I loved it and was good at it, yet it felt like something was missing. But I could never quite put my finger on it.

What sparked your interest in financial planning?

In 2008, I was doing design work at a large company when I was laid off with 1,500 people. At 20-something, I had a great job with benefits and stock options. I’d signed up for the 401(k) plan because I heard that’s what people do, but I didn’t do a lot of self-education on what it all meant.

After I was laid off, I started educating myself about finances. The more I read, the more I learned — and the more I liked it. That’s what led me to the CFP designation and ultimately, to this industry.

There was a tipping point of “Maybe I should look into this. Maybe this is what was missing.” 

When I found financial planning, I realized, “This is making personal impact and connection one-on-one. I liked that.”

Did you interview at the wirehouses?

I talked to some, but the more I Iearned about that [side], the more going with an independent RIA made sense for me. One reason was the commission and sales aspect at the wirehouses and broker-dealers. 

I don’t have that here at the firm. There’s no potential conflict of interest: I’m having conversations with clients and giving them recommendations.

How did you develop the client niches of pediatric health care professionals and accomplished women in technology?

Both my parents are in health care, so I was familiar with a lot of local hospitals and networks. And I’ve also done volunteer work [in health care]. I have good networking opportunities.

On the tech side, I’d learned at the large company I was with that there were a lot of other professional women with high salaries, big bonuses and an incentive structure, like stock options. 

But nobody knew how they work or what they mean, and there were all sorts of waiting periods for when they apply.

So I taught myself the ins and outs of the options and who the tech companies were in town — including a number of startups — that are paying them. [To get exposure], I wrote some articles and blogs on our website.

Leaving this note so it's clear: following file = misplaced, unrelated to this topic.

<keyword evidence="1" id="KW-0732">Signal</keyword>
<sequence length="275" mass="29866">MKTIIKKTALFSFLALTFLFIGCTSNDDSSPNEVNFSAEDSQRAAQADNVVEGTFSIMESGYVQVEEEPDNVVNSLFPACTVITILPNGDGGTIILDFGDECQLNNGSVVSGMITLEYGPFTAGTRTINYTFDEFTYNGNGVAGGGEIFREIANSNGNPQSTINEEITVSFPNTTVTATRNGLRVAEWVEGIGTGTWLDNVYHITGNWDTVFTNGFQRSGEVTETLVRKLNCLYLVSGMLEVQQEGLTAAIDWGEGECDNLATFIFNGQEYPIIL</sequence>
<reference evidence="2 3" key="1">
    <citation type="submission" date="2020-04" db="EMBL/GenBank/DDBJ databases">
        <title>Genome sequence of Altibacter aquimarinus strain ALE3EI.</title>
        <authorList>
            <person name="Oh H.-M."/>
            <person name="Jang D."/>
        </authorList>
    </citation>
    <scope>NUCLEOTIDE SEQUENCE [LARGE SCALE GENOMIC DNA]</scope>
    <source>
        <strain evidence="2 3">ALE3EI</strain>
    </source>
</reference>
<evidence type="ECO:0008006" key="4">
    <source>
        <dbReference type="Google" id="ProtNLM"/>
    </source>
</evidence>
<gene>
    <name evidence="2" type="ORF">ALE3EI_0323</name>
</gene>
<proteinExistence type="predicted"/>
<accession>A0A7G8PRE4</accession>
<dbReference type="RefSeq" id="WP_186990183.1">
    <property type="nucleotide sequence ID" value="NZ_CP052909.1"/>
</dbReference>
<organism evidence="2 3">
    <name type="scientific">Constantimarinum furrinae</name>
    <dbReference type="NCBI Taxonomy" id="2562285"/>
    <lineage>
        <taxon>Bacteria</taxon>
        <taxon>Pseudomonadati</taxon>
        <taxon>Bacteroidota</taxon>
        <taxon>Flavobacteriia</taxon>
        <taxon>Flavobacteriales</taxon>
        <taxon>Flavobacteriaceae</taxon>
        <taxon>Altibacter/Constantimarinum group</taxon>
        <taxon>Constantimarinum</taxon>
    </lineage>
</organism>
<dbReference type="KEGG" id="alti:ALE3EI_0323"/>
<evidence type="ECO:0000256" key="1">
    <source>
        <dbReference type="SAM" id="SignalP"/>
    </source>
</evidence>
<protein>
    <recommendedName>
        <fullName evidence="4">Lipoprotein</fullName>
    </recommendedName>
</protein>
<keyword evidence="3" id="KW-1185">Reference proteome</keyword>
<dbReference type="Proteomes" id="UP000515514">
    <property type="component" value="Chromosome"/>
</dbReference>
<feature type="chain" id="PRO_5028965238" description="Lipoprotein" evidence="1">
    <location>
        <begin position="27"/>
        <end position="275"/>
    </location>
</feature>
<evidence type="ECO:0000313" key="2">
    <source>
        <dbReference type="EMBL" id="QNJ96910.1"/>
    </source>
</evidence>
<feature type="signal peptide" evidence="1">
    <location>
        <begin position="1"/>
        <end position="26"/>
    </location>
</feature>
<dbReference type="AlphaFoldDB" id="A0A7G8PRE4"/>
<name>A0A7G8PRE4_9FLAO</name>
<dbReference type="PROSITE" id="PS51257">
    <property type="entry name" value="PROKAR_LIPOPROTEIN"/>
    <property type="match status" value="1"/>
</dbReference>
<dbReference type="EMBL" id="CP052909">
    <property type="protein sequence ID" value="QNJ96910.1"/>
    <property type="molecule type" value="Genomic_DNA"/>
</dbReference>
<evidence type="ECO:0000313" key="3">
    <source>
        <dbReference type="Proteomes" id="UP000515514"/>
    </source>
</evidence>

How does having the chartered SRI counselor designation (CSRIC), which specializes in sustainable, responsible and impact investing, help you?

It gives me the knowledge and expertise to help clients invest in [ESG]. There are so many aspects of that: criteria based on environmental filters or companies with female executive leadership, among others.

I have conversations with clients to identify what’s important to them and how to have that reflected in their portfolio.

What’s the most pressing issue facing advisors?

The biggest hurdle is the way the industry charges fees. Most firms are charging on assets under management. But our firm has an annual retainer, and it’s not based on invested assets or AUM. It’s based on a calculation of net worth and income.

That allows us to work both with people who have larger assets on the net-worth side and younger professionals who might have the income but maybe don’t have their assets built up yet.

For example, doctors or dentists who have just graduated can have a negative net worth because they’re paying off student loans. So our fee structure allows us to work with people on both ends of the spectrum.

You just had your first baby, Zahra, five days ago and are starting on a few months’ family leave. Thanks for making time for the interview! You and your [chemist] husband, Benji, must be thrilled. 

We are! Zahra was born on 8/4/21. Benji and I are very excited that each subsequent number in that date is half the previous number: We say it: 8-4-2-1. There aren’t too many dates in which that’s the case. It’s fun! We both like numbers!

(Pictured: Amber Miller)